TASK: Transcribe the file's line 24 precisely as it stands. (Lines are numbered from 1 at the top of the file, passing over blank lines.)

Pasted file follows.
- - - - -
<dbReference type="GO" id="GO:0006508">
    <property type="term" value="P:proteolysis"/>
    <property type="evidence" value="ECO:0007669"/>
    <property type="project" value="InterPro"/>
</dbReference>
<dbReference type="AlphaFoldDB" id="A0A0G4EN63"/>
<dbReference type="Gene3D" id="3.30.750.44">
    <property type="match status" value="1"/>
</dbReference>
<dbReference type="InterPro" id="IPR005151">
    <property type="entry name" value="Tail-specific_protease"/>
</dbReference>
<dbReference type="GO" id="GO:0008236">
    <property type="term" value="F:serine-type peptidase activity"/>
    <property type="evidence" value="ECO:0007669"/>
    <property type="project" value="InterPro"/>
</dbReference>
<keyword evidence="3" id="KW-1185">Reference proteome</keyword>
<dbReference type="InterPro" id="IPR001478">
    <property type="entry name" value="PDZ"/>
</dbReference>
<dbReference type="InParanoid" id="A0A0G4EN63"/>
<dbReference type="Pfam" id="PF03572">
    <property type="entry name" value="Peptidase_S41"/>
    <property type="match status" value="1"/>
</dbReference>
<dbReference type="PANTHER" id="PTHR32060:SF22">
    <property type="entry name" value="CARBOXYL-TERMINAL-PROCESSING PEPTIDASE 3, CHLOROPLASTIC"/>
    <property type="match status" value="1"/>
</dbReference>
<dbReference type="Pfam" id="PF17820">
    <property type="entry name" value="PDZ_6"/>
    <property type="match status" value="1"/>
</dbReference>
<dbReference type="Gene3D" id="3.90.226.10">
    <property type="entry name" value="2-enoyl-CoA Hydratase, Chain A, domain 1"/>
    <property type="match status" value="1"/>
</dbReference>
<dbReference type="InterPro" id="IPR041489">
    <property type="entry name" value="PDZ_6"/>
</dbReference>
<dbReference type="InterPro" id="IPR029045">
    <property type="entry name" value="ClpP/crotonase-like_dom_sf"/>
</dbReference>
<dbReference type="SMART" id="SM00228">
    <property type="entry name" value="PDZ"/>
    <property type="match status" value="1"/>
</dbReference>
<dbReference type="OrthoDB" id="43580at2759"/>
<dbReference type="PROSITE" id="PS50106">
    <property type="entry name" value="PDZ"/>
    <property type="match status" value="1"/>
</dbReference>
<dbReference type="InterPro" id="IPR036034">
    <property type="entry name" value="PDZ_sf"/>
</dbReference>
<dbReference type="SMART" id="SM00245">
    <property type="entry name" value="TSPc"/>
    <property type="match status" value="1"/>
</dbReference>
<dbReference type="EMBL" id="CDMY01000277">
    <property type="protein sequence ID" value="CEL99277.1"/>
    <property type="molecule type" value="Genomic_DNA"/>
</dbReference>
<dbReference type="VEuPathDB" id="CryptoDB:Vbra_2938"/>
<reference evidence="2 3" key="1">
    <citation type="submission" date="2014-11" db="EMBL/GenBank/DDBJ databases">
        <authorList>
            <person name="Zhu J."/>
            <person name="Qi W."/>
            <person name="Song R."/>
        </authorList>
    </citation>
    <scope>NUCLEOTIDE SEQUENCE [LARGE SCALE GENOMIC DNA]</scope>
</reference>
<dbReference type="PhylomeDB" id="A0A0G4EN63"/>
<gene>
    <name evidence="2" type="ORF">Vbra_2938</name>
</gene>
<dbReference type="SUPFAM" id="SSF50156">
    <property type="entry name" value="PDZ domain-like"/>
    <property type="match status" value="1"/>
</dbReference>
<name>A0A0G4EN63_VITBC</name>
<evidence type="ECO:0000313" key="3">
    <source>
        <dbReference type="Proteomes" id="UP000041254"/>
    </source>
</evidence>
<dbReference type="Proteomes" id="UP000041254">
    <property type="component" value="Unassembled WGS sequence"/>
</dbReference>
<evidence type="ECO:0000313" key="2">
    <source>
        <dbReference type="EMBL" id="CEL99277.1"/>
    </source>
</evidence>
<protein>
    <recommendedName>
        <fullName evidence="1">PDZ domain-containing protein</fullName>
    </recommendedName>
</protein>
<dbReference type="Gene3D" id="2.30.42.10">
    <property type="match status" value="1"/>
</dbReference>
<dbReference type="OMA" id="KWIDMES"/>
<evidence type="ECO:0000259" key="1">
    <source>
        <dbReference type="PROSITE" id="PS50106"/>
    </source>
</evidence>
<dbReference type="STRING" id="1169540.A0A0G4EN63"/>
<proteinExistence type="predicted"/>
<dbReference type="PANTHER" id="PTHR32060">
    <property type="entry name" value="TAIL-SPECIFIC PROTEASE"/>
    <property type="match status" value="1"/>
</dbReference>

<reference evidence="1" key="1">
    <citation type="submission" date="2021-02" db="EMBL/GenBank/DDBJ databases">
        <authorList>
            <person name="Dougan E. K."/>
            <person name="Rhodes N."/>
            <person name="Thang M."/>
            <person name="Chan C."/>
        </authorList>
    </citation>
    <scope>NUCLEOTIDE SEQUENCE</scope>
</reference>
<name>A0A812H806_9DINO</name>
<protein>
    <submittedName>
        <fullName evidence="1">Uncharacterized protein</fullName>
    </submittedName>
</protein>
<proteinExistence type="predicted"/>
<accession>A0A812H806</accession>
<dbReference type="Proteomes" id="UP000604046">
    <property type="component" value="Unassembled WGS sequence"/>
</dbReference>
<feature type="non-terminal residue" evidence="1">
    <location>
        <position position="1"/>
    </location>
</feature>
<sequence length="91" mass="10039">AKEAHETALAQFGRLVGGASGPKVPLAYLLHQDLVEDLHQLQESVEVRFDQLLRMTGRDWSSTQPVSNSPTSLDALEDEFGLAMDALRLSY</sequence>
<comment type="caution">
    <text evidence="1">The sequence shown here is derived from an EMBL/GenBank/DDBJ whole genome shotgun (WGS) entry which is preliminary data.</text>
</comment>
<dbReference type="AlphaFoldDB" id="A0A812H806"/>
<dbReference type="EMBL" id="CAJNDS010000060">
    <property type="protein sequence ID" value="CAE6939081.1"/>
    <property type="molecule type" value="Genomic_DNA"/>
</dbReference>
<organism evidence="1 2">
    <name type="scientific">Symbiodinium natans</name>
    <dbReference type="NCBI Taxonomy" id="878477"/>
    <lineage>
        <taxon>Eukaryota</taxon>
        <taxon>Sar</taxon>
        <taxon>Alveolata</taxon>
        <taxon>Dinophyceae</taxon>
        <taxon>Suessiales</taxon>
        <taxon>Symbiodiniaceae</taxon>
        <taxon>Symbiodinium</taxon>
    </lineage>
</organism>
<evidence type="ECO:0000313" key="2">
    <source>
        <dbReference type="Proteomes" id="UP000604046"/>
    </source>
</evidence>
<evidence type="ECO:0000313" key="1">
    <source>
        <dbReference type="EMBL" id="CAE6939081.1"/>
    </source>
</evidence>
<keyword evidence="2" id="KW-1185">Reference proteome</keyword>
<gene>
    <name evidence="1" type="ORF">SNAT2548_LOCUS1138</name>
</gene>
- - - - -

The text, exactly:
    <property type="entry name" value="Peptidase_S41"/>